With the same originality and astuteness that marked his widely praised Butterfly Economics, Paul Ormerod now examines the “Iron Law of Failure” as it applies to business and government–and explains what can be done about it.
“Failure is all around us,” asserts Ormerod. For every General Electric–still going strong after more than one hundred years–there are dozens of businesses like Central Leather, which was one of the world’s largest companies in 1912 but was liquidated in 1952. Ormerod debunks conventional economic theory–that the world economy ticks along in perfect equilibrium according to the best-laid plans of business and government–and delves into the reasons for the failure of brands, entire companies, and public policies. Inspired by recent advances in evolutionary theory and biology, Ormerod illuminates the ways in which companies and policy-setting sectors of government behave much like living organisms: unless they evolve, they die. But he also makes clear how desirable social and economic outcomes may be achieved when individuals, companies and governments adapt in response to the actual behavior and requirements of their customers and constituents.
Why Most Things Fail is a fascinating and provocative study of a truth all too seldom acknowledged.
Paul Ormerod was the head of the Economic Assessment Unit at The Economist and the director of economics at the Henley Centre for Forecasting in England. He has taught economics at the universities of London and Manchester, and was a… More about Paul Ormerod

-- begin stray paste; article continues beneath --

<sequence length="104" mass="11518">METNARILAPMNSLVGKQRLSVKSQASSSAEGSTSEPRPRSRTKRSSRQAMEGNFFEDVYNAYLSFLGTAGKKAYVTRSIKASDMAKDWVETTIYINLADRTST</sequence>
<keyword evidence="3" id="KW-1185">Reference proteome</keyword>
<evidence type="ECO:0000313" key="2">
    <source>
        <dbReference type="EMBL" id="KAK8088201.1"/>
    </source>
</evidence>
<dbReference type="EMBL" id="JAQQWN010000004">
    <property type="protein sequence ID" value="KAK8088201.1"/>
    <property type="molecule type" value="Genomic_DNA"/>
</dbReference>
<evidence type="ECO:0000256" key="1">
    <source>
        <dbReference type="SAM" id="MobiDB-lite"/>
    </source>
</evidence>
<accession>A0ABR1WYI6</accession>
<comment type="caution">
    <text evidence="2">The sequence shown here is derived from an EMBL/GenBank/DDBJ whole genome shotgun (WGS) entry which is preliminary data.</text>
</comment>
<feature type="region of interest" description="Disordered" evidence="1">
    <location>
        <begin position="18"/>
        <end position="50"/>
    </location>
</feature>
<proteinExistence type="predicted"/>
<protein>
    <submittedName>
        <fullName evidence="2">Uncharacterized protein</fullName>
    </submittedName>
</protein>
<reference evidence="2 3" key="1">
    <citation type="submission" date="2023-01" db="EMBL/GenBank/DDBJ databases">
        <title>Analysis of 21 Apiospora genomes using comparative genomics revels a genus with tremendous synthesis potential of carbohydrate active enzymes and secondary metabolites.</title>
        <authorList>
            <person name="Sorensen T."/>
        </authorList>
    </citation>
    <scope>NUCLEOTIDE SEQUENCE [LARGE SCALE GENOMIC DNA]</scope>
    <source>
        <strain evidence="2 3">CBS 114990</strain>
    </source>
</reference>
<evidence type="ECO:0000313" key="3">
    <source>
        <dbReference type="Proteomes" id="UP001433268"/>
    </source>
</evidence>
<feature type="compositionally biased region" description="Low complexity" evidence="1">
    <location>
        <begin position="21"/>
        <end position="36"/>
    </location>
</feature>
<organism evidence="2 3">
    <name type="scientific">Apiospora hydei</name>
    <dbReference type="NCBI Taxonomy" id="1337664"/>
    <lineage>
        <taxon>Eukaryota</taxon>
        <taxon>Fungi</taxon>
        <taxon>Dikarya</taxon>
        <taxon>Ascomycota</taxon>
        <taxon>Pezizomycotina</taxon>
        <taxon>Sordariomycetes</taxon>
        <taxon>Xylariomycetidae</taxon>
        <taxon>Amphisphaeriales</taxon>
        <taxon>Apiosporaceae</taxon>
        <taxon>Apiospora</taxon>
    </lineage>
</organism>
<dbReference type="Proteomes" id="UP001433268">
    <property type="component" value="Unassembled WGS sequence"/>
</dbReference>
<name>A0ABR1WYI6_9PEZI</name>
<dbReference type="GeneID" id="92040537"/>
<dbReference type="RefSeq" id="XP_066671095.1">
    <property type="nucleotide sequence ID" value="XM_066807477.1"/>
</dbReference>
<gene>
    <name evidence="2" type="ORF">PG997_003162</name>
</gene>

Praise from Great Britain for Why Most Things Fail:
“This is a fascinating analysis. Few economists have such a sure grasp of physics and biology . . . [Ormerod’s book] deserves a wide readership.” –The Times
“Paul Ormerod begins construct[ing] a new way of looking at human affairs . . . The real importance of what he is saying goes far beyond economics.” –New Statesman
“This engrossing and entertaining book is much more than a mordant moan on mortality. It is a careful, comprehensible analysis of the limits of human rationality’s ability to control the world and of the implications for public policy of the failure of most rational calculation to produce its intended results.” –The Sunday Telegraph
“Ormerod writes fluently, with a merciful lack of equations . . . [He offers] an intriguing argument, well explained.”–Financial Times
“Interesting and entertaining . . . The scale and breadth of Ormerod’s analysis deserve commendation.” –Nature